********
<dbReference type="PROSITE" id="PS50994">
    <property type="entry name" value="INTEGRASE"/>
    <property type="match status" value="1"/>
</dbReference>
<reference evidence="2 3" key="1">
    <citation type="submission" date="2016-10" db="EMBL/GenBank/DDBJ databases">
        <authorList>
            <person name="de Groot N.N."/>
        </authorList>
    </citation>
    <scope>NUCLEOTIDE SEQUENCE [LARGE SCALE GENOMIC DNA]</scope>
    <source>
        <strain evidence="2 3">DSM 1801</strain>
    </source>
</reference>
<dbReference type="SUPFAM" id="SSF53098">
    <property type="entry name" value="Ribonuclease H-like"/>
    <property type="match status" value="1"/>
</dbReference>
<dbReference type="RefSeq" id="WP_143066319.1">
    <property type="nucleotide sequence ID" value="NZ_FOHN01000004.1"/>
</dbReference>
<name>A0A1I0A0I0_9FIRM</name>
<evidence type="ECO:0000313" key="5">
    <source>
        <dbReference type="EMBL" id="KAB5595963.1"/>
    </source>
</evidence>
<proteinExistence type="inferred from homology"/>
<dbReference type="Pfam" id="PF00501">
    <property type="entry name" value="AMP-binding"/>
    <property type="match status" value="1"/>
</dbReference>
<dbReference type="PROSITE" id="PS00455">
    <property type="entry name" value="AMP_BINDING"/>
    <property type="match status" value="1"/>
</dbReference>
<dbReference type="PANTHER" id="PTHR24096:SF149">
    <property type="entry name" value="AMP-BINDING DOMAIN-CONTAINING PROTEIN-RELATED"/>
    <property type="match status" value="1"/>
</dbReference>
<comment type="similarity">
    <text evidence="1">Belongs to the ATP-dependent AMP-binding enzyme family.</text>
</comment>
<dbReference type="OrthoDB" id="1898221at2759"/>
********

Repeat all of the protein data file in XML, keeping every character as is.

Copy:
<dbReference type="PROSITE" id="PS50994">
    <property type="entry name" value="INTEGRASE"/>
    <property type="match status" value="1"/>
</dbReference>
<reference evidence="2 3" key="1">
    <citation type="submission" date="2016-10" db="EMBL/GenBank/DDBJ databases">
        <authorList>
            <person name="de Groot N.N."/>
        </authorList>
    </citation>
    <scope>NUCLEOTIDE SEQUENCE [LARGE SCALE GENOMIC DNA]</scope>
    <source>
        <strain evidence="2 3">DSM 1801</strain>
    </source>
</reference>
<dbReference type="SUPFAM" id="SSF53098">
    <property type="entry name" value="Ribonuclease H-like"/>
    <property type="match status" value="1"/>
</dbReference>
<dbReference type="RefSeq" id="WP_143066319.1">
    <property type="nucleotide sequence ID" value="NZ_FOHN01000004.1"/>
</dbReference>
<name>A0A1I0A0I0_9FIRM</name>
<evidence type="ECO:0000313" key="5">
    <source>
        <dbReference type="EMBL" id="KAB5595963.1"/>
    </source>
</evidence>
<proteinExistence type="inferred from homology"/>
<dbReference type="Pfam" id="PF00501">
    <property type="entry name" value="AMP-binding"/>
    <property type="match status" value="1"/>
</dbReference>
<dbReference type="PROSITE" id="PS00455">
    <property type="entry name" value="AMP_BINDING"/>
    <property type="match status" value="1"/>
</dbReference>
<dbReference type="PANTHER" id="PTHR24096:SF149">
    <property type="entry name" value="AMP-BINDING DOMAIN-CONTAINING PROTEIN-RELATED"/>
    <property type="match status" value="1"/>
</dbReference>
<comment type="similarity">
    <text evidence="1">Belongs to the ATP-dependent AMP-binding enzyme family.</text>
</comment>
<dbReference type="OrthoDB" id="1898221at2759"/>